16. Greek Anti-Austerity Poetry
“If you cannot find springtime, invent it”
“If you cannot find springtime, invent it”
By Gioconda Belli
I want a strike where we will all go.
A strike of arms, legs and hairs,
A strike born of every body.
I want a strike
Of laborers of doves,
Of chauffeurs of flowers,
Of technicians of children,
Of doctors of women.
I want a strike so large,
That even love will fit.
A strike where everything will stop:
The clocks in the factories,
The administrations of schools,
The bus the hospitals,
The roads the ports.
A strike of eyes, of hands and of kisses.
A strike where breathing will not be permitted,
A strike where silence will be born,
Where we will hear the steps of the tyrants as they flee.
Quiero una huelga donde vayamos todos.
Una huelga de brazos, piernas, de cabellos,
una huelga naciendo en cada cuerpo.
Quiero una huelga
de obreros de palomas
de choferes de flores
de técnicos de niños
de médicos de mujeres.
Quiero una huelga grande,
que hasta el amor alcance.
Una huelga donde todo se detenga,
el reloj las fábricas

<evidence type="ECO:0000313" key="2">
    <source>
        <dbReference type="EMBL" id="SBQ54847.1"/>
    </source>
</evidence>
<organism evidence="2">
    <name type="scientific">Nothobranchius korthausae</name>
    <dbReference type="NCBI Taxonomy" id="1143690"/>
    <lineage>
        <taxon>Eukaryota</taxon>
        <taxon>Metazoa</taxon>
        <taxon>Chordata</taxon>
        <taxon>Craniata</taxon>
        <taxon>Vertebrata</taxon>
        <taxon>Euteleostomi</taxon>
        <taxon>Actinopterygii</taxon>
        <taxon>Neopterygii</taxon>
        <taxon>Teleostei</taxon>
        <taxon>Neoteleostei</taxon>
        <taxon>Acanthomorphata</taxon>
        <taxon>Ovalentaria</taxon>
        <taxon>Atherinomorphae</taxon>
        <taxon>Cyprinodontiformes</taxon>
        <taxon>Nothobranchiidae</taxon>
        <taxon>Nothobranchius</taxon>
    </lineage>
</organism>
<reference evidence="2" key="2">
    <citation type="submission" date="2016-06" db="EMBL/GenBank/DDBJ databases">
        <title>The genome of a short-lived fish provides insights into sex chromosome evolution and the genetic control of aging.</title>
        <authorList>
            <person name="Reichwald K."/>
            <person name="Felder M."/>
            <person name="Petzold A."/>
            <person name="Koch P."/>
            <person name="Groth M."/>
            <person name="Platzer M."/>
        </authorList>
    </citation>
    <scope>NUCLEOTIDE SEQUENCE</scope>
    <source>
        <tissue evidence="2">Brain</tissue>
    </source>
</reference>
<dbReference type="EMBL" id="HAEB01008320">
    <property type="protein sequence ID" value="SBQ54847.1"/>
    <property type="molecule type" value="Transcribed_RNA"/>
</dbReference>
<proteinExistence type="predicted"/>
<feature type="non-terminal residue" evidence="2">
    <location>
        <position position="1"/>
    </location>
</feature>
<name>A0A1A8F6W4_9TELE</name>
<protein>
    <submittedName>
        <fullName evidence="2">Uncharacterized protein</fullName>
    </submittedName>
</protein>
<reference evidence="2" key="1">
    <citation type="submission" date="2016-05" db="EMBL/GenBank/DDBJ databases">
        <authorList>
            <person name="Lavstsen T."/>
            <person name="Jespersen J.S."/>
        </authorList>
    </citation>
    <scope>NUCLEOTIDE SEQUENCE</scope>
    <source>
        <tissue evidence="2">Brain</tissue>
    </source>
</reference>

el plantel los colegios
el bus los hospitales
la carretera los puertos.
Una huelga de ojos, de manos y de besos.
Una huelga donde respirar no sea permitido,
una huelga donde nazca el silencio
para oír los pasos del tirano que se marcha.
Alice Notley, “I the People” from Grave of Light. Copyright © 2006 by Alice Notley and reprinted by permission of Wesleyan University Press.
“The Seven Wonders of the Revolution” by Soraya Morayef
[On the American University of Cairo’s library wall, a mural of ancient figures and animals in battle by Alaa Awad represents the many violent protests and clashes that took place in the area.]
[This painting by Ammar Abo-Bakr of a massive SCAF-headed serpent lines the wall of the Lycee Francais.]